Scott as usual who does not run out of figures to better explain his thoughts presented a math calculation which pointed out to us the answer -- it isn't true. Angels don't really fill the gap.
If angels are filling a gap between friends and family and venture capitalists, then the maximum number of firms that are founded each year for whom angel capital could fill a gap between friends-and-family money and venture capital cannot be larger than the total number of companies that receive non–seed stage venture capital, which, tends to average fewer than 3,000 businesses per year.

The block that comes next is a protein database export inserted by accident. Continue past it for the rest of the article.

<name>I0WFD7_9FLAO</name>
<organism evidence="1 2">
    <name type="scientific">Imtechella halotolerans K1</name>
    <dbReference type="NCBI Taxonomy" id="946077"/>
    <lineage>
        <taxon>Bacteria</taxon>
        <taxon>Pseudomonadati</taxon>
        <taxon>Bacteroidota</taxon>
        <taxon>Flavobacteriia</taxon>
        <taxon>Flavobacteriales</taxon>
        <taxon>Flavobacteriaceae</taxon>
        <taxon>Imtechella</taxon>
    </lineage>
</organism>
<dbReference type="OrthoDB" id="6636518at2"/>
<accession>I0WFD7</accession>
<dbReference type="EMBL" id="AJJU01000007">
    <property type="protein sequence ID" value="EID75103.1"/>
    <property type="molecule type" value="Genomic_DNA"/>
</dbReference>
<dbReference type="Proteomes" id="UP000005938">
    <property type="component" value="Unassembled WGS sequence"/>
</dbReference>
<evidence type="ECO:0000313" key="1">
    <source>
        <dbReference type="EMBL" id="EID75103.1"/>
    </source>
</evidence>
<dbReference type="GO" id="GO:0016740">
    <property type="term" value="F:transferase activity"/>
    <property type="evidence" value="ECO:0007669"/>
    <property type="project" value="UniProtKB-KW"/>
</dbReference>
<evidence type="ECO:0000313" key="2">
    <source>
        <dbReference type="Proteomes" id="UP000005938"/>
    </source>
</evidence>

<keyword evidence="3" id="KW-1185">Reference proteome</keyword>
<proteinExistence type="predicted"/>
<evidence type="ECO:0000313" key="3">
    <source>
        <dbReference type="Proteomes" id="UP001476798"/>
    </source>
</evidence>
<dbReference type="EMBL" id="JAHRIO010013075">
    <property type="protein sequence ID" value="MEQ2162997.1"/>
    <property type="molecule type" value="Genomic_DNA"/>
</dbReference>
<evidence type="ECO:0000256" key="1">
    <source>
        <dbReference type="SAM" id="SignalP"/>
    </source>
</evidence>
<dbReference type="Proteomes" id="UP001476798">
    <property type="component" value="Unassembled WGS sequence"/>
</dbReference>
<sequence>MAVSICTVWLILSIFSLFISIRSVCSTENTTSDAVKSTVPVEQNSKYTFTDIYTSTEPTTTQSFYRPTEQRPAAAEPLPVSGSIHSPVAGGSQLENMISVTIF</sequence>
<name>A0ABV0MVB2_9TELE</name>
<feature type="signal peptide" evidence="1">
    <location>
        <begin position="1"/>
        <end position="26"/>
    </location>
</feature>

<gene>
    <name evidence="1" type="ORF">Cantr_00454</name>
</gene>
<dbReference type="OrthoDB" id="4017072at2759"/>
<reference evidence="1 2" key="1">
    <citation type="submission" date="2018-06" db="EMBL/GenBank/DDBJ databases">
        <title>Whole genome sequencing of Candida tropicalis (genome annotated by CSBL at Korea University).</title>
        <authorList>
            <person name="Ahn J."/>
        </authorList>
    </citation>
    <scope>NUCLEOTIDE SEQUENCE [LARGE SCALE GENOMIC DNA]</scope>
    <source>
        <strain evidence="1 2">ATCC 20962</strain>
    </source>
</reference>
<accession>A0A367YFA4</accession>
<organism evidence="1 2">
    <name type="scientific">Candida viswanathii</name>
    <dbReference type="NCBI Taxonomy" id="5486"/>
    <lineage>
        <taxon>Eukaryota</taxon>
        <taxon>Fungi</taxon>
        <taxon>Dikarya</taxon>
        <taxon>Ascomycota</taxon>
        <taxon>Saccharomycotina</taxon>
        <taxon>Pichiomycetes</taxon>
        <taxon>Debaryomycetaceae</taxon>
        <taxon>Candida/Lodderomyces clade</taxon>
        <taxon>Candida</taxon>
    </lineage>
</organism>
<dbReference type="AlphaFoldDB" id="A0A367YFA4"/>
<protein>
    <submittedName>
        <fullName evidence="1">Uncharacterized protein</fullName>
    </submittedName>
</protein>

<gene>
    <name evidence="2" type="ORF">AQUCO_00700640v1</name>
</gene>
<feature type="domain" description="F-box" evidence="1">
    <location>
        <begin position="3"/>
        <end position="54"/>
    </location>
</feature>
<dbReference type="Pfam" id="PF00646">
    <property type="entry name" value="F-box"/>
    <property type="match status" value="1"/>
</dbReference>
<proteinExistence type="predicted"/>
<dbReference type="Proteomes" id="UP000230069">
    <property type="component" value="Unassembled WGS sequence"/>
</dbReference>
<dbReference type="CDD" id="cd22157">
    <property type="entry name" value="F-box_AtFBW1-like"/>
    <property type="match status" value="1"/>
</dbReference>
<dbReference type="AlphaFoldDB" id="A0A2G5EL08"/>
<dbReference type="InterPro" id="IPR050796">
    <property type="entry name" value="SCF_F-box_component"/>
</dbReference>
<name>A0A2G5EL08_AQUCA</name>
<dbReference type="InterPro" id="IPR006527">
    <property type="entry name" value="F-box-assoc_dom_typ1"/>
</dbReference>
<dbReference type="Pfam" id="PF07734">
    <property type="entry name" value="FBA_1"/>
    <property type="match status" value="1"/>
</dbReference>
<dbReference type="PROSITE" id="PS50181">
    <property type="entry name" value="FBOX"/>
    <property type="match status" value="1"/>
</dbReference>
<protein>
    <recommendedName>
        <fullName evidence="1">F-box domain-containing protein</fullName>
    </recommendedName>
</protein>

Moreover, for angels to fill a financing gap between $100,000 and $5 million, then angels need to put that amount of money into businesses. However, most observers have found that very few angels do this, with the typical angel putting in $10,000 and the average angel investing $77,000.
Check out more of this interesting post by Scott Shane after the jump. Read here --The Funny Math of the Angel - Venture Capital Financing Gap.